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A CurtainUp Review
Doris to Darlene, a Cautionary Valentine
By Elyse Sommer
I'm unfamiliar with Jordan Harrison's previous plays, but this ambitious undertaking shows him to be a writer of considerable imagination. Three pairs of actors in three connected stories meet the challenge of playing their designated main characters as well as miscellaneous supporting roles as the stories interrupt each other and jump back and forth in time and place. Thus Nelis, the flamboyant music teacher for whom the gay young man has "unspeakble feelings" heretofore sublimated by listening to Doris's song, also plays Doris's very proper grandmother. And Heisler, the Wagner smitten King Ludwig II doubles as a receptionist in the office of Vic Watts (Michael Crane), the record mogul modelled after Phil Spector
The time jumps take us from America in 1960 and the present to Bavaria in 1960. In the 1960s segment the Spector-like Vic Watts renames the fresh-voiced Doris as Darlene. No sooner is the big hit with its lush orchestration and the borrowed fragment from Wagner's "Liebestot" recorded than we're taken to Bavaria where we find the composer (David Chandler) singing that same borrowed melody for the eighteen-year-old Ludwig (Heisler). The pop music Svengali and his Trilby get the most fully developed story. Like the Wagner-King Ludwig episodes it's loosely based on historic fact: Spector became rich and famous with his girl group hits and his Big Wall sound. He had an oddball personality, married the lead singer of the Ronnettes and was wild about Wagner's music. Ludwig II was also eccentric and very much a Wagnerphile who was dethroned because he was considered too mad to rule competently.
The present day sequences about the young man on the verge of acting on his homosexual instincts and the teacher who has the wisdom and restraint not to take advantage of him, are strictly fictional, an obvious device to bridge the centuries apart, history-based "valentines" to the power and romance of music. Though the least inventive link in this musical triptych, Tom Nelis's Mr. Campani makes it rise above its inherent triteness.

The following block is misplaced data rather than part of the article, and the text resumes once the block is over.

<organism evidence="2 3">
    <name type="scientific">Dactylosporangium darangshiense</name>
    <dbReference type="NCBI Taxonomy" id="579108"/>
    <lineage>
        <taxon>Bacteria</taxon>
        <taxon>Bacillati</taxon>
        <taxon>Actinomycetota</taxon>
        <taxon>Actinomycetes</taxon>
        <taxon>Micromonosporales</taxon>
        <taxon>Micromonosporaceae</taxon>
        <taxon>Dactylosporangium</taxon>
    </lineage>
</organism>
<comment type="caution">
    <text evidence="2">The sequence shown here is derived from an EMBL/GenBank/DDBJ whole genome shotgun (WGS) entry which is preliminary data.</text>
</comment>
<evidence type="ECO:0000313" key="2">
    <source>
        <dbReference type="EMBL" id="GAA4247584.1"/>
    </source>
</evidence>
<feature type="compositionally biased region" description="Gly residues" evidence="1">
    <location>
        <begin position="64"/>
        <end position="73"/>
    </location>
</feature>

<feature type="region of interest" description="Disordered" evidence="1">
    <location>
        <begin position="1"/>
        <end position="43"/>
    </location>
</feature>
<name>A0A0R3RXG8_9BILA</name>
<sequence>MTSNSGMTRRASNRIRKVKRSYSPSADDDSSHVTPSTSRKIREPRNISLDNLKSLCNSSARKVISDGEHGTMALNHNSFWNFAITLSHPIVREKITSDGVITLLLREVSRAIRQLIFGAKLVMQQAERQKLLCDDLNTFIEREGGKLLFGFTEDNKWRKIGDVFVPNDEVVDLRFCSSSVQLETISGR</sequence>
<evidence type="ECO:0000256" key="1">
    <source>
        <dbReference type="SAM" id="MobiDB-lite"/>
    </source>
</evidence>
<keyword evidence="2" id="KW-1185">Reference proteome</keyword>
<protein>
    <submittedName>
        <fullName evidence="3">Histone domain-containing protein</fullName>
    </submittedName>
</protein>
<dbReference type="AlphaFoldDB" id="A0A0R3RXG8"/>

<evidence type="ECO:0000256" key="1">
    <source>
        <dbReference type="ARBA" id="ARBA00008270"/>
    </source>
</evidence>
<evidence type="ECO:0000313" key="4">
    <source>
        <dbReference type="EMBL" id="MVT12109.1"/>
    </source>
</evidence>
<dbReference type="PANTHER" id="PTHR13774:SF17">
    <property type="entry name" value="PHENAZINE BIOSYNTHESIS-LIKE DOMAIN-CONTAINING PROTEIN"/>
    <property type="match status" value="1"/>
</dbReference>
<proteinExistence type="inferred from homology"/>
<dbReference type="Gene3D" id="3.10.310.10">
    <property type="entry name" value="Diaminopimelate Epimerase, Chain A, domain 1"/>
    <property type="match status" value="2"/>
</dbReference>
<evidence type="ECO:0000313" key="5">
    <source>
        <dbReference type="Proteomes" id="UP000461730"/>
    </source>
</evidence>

The performances overall are quite fine, with Michael Crane wonderfully sleazy looking as the Spectoresque mogul. Laura Heisler is a captivating mad Ludwig in a hairdo that makes her look like an understudy for Moritz of the musical Spring Awakening.
To punch up the drama of the time travelling plots, Mr. Harrison has opted for a rather odd narrative device that has the characters more often than not speak in the third person. This evokes the sense of a staged Edward Arlington Robinson poem like"Richard Corey." However, with the help of Les Waters' direction what could easily be too precious, actually works pretty well, though it does tend to distance the audience from the characters.
The show is being given a high quality world premiere at Playwrights Horizons' main stage. Christal Weatherly has smartly outfitted the actors to fit their parts. Jane Cox's lighting bathes the stage in a spectrum of colors and Takeshi Kata's sleek scenic design sends sets popping in and out of sliding wall panels. A revolving floor section moves the actors around the stage like passengers on the flat escalator-like platforms at some airports. This makes them occasionally look like mannequins rather than flesh and blood people, but it goes with the production's unique look and feel.
For a valentine to music's creators and fans, Doris to Darlene could use a little more music than the few snatches of Wagner and pop music by Kirsten (Bubbly Black Girl Sheds Her Chameleon Skin) Childs. But despite this and the fact that Harrison's meaning may not always be as crystal clear or as deep as it seems, it's consistently entertaining.